This work was partially supported by the “enCOMPASS -Collaborative Recommendations and Adaptive Control for Personalised Energy Saving” project funded by the EU H2020 Programme, grant agreement No. 723059.

Conflicts of Interest

The authors declare no conflict of interest. The founding sponsors had no role in the design of the study; in the collection, analyses, or interpretation of data; in the writing of the manuscript, and in the decision to publish the results.


  1. Fogg, B.J. Persuasive computers: Perspectives and research directions. In Proceedings of the SIGCHI Conference on Human Factors in Computing Systems, Los Angeles, CA, USA, 18–23 April 1998; ACM Press/Addison-Wesley Publishing Co.: New York, NY, USA, 1998; pp. 225–232. [Google Scholar]
  2. Oinas-Kukkonen, H. A foundation for the study of behavior change support systems. Pers. Ubiquitous Comput. 2013, 17, 1223–1235. [Google Scholar] [CrossRef]
  3. Spagnolli, A.; Chittaro, L.; Gamberini, L. Interactive persuasive systems: A perspective on theory and evaluation. Int. J. Hum.-Comput. Interact. 2016, 32, 177–189. [Google Scholar] [CrossRef]
  4. Michie, S.; van Stralen, M.M.; West, R. The behaviour change wheel: A new method for characterising and designing behaviour change interventions. Implement. Sci. 2011, 6, 42. [Google Scholar] [CrossRef] [PubMed][Green Version]
  5. Von Ahn, L. Human computation. In Proceedings of the IEEE 24th International Conference on Data Engineering, ICDE 2008, Cancún, Mexico, 7–12 April 2008; IEEE: Piscataway, NJ, USA, 2008; pp. 1–2. [Google Scholar]
  6. Quinn, A.J.; Bederson, B.B. Human computation: A survey and taxonomy of a growing field. In Proceedings of the SIGCHI Conference on Human Factors in Computing Systems, Vancouver, BC, Canada, 7–12 May 2011; ACM: New York, NY, USA, 2011; pp. 1403–1412. [Google Scholar]
  7. Parameswaran, A.; Sarma, A.D.; Garcia-Molina, H.; Polyzotis, N.; Widom, J. Human-assisted graph search: It’s okay to ask questions. Proc. VLDB Endow. 2011, 4, 267–278. [Google Scholar] [CrossRef]
  8. Deterding, S.; Dixon, D.; Khaled, R.; Nacke, L. From game design elements to gamefulness: Defining gamification. In Proceedings of the 15th International Academic MindTrek Conference: Envisioning Future Media Environments, Tampere, Finland, 28–30 September 2011; ACM: New York, NY, USA, 2011; pp. 9–15. [Google Scholar]
  9. Von Ahn, L. Games with a purpose. Computer 2006, 39, 92–94. [Google Scholar] [CrossRef]
  10. Law, E.; Von Ahn, L. Input-agreement: A new mechanism for collecting data using human computation games. In Proceedings of the SIGCHI Conference on Human Factors in Computing Systems, Boston, MA, USA, 4–9 April 2009; ACM: New York, NY, USA, 2009; pp. 1197–1206. [Google Scholar]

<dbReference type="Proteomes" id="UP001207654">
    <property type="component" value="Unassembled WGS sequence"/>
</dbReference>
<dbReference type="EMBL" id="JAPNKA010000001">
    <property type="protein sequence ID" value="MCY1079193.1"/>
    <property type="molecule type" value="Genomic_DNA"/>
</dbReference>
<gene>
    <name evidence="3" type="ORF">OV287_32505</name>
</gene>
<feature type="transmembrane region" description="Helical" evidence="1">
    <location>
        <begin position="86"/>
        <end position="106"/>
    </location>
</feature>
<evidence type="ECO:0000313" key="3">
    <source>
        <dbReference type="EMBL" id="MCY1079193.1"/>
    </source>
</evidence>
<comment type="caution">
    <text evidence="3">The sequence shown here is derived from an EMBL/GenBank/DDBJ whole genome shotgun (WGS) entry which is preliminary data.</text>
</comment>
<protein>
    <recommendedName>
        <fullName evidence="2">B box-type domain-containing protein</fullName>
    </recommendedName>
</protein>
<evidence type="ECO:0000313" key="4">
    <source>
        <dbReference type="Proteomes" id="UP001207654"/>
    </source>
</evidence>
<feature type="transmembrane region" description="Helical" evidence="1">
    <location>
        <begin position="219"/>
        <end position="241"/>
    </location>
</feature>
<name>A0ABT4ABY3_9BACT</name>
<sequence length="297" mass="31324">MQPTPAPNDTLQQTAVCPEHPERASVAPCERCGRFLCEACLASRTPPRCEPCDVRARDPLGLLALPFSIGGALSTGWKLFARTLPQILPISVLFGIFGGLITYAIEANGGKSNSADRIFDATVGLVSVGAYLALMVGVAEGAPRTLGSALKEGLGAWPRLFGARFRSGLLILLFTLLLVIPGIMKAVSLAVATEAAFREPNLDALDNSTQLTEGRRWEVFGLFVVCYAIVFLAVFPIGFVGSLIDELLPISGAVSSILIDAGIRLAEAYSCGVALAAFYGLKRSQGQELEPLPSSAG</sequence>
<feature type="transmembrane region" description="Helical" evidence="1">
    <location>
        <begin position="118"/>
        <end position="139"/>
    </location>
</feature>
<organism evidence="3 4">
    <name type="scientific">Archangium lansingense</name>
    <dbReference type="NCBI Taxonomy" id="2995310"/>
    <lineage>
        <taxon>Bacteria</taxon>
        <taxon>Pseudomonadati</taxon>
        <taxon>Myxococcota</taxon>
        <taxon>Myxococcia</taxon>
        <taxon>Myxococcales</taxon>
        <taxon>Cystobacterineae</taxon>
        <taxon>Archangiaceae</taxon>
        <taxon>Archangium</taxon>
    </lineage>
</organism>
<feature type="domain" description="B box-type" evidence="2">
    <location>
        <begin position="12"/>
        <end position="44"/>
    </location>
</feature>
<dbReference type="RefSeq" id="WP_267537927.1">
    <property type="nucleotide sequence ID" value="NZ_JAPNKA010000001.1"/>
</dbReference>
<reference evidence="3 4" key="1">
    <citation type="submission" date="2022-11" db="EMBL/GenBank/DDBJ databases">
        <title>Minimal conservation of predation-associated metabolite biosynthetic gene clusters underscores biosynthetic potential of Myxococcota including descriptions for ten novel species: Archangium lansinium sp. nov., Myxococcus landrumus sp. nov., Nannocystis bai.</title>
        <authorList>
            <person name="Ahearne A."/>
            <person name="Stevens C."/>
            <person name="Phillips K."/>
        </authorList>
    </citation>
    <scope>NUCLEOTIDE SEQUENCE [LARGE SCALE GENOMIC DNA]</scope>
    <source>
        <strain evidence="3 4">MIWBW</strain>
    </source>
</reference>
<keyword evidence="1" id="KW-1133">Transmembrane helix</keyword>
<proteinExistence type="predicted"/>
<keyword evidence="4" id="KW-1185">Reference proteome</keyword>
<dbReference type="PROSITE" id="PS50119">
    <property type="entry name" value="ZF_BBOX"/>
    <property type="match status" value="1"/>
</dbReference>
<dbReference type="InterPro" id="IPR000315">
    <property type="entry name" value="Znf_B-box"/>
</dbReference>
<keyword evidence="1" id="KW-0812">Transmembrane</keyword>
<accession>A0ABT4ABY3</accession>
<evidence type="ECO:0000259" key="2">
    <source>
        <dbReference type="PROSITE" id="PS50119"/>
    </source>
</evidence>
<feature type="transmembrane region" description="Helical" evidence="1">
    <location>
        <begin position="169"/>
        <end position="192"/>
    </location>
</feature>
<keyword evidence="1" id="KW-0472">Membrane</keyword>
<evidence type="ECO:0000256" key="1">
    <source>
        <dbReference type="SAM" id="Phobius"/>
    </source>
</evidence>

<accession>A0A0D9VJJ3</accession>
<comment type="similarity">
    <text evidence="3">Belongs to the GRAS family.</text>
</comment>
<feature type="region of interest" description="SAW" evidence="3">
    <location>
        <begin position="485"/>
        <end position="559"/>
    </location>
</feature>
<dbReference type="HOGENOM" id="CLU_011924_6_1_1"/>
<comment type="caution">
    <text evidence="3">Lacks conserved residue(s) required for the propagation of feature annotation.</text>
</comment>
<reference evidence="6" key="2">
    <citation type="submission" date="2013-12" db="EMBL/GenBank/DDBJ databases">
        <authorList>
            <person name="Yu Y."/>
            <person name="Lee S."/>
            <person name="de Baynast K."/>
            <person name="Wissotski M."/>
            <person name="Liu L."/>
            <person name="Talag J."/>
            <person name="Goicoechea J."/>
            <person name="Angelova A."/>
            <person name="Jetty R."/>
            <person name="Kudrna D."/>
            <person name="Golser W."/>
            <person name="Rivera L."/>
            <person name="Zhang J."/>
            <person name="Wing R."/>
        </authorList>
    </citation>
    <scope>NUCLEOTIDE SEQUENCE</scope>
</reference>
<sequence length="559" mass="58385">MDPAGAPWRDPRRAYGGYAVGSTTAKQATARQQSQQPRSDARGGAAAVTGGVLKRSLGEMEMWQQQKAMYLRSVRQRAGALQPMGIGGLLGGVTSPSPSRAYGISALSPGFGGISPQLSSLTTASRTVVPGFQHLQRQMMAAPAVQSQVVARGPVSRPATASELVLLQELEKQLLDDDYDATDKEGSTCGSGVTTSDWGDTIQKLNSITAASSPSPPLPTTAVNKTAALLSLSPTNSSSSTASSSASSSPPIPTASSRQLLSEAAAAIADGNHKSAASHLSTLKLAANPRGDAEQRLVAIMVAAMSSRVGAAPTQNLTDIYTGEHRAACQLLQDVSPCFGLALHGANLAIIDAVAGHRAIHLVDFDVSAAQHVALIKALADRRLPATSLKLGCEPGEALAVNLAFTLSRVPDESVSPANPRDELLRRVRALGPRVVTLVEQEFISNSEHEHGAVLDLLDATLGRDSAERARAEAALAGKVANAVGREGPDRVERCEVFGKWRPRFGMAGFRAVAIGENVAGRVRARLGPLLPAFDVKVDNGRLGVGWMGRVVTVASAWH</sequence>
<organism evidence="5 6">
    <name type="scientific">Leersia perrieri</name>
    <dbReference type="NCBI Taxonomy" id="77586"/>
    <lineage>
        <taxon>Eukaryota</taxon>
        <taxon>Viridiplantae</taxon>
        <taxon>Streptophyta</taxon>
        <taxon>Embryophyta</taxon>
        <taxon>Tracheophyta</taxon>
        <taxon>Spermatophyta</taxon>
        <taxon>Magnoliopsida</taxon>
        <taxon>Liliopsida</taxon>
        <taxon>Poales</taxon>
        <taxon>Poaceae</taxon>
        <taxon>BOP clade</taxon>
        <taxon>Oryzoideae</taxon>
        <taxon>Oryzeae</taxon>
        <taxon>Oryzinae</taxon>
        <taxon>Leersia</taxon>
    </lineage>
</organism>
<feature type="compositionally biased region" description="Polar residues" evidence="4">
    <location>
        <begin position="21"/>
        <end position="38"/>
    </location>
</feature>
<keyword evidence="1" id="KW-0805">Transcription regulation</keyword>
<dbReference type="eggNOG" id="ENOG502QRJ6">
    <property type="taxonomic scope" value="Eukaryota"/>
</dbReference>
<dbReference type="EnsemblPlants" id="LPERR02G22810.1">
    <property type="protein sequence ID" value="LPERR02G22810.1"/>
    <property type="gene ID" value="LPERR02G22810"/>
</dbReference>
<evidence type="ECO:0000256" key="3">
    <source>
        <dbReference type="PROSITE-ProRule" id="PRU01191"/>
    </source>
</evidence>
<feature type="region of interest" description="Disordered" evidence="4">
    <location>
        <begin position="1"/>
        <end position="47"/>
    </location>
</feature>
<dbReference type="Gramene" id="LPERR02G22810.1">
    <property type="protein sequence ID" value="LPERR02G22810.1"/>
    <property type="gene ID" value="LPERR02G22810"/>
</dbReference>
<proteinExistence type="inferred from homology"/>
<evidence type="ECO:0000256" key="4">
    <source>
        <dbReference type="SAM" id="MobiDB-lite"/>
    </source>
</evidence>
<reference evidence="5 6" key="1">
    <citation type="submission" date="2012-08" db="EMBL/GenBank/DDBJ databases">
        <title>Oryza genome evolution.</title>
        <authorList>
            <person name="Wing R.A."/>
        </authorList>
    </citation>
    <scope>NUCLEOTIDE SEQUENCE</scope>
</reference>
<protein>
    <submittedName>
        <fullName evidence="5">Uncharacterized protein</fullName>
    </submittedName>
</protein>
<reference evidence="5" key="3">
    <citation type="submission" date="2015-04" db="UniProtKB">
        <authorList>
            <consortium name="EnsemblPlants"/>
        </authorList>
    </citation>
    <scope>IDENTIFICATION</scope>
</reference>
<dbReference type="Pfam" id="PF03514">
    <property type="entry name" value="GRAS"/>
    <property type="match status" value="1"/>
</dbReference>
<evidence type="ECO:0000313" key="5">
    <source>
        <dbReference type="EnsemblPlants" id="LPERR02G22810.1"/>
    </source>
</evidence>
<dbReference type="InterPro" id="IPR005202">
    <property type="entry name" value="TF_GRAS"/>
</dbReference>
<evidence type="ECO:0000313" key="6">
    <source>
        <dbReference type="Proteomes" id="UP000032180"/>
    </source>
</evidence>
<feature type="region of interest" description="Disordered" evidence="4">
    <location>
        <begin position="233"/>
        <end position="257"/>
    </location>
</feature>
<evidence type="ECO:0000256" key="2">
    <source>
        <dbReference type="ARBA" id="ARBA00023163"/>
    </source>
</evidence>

11. Chan, K.T.; King, I.; Yuen, M.C. Mathematical modeling of social games. In Proceedings of the International Conference on Computational Science and Engineering, CSE’09, Vancouver, BC, Canada, 29–31 August 2009; IEEE: Piscataway, NJ, USA, 2009; Volume 4, pp. 1205–1210. [Google Scholar]
  12. Cooper, S.; Khatib, F.; Treuille, A.; Barbero, J.; Lee, J.; Beenen, M.; Leaver-Fay, A.; Baker, D.; Popović, Z.; Players, F. Predicting protein structures with a multiplayer online game. Nature 2010, 466, 756–760. [Google Scholar] [CrossRef] [PubMed][Green Version]
  13. Pickard, G.; Pan, W.; Rahwan, I.; Cebrian, M.; Crane, R.; Madan, A.; Pentland, A. Time-critical social mobilization. Science 2011, 334, 509–512. [Google Scholar] [CrossRef] [PubMed]
  14. Hamilton, M.; Salim, F.; Cheng, E.; Choy, S.L. Transafe: A crowdsourced mobile platform for crime and safety perception management. ACM SIGCAS Comput. Soc. 2011, 41, 32–37. [Google Scholar] [CrossRef]
  15. Stothard, J.R.; Sousa-Figueiredo, J.C.; Betson, M.; Seto, E.Y.; Kabatereine, N.B. Investigating the spatial micro-epidemiology of diseases within a point-prevalence sample: A field applicable method for rapid mapping of households using low-cost GPS-dataloggers. Trans. R. Soc. Trop. Med. Hyg. 2011, 105, 500–506. [Google Scholar] [CrossRef] [PubMed]
  16. Abdelzaher, T.; Anokwa, Y.; Boda, P.; Burke, J.; Estrin, D.; Guibas, L.; Kansal, A.; Madden, S.; Reich, J. Mobiscopes for human spaces. IEEE Pervasive Comput. 2007, 6, 20–29. [Google Scholar] [CrossRef]
  17. Campbell, A.; Eisenman, S.; Lane, N.; Miluzzo, E.; Peterson, R.; Lu, H.; Zheng, X.; Musolesi, M.; Fodor, K.; Ahn, G. The Rise of People-Centric Sensing. IEEE Internet Comput. 2008, 12, 12–21. [Google Scholar] [CrossRef][Green Version]
  18. Dutta, P.; Aoki, P.M.; Kumar, N.; Mainwaring, A.; Myers, C.; Willett, W.; Woodruff, A. Common sense: Participatory urban sensing using a network of handheld air quality monitors. In Proceedings of the 7th ACM Conference on Embedded Networked Sensor Systems, Berkeley, CA, USA, 4–6 November 2009; ACM: New York, NY, USA, 2009; pp. 349–350. [Google Scholar]
  19. Manasseh, C.; Ahern, K.; Sengupta, R. The connected traveler: Using location and personalization on mobile devices to improve transportation. In Proceedings of the 2nd International Workshop on Location and the Web, Boston, MA, USA, 4 April 2009; ACM: New York, NY, USA, 2009; p. 9. [Google Scholar]
  20. Bansal, N.; Srivastava, B. On using crowd for measuring traffic at aggregate level for emerging countries. In Proceedings of the 8th International Workshop on Information Integration on the Web: In Conjunction with WWW 2011, Hyderabad, India, 28 March 2011; ACM: New York, NY, USA, 2011; p. 5. [Google Scholar]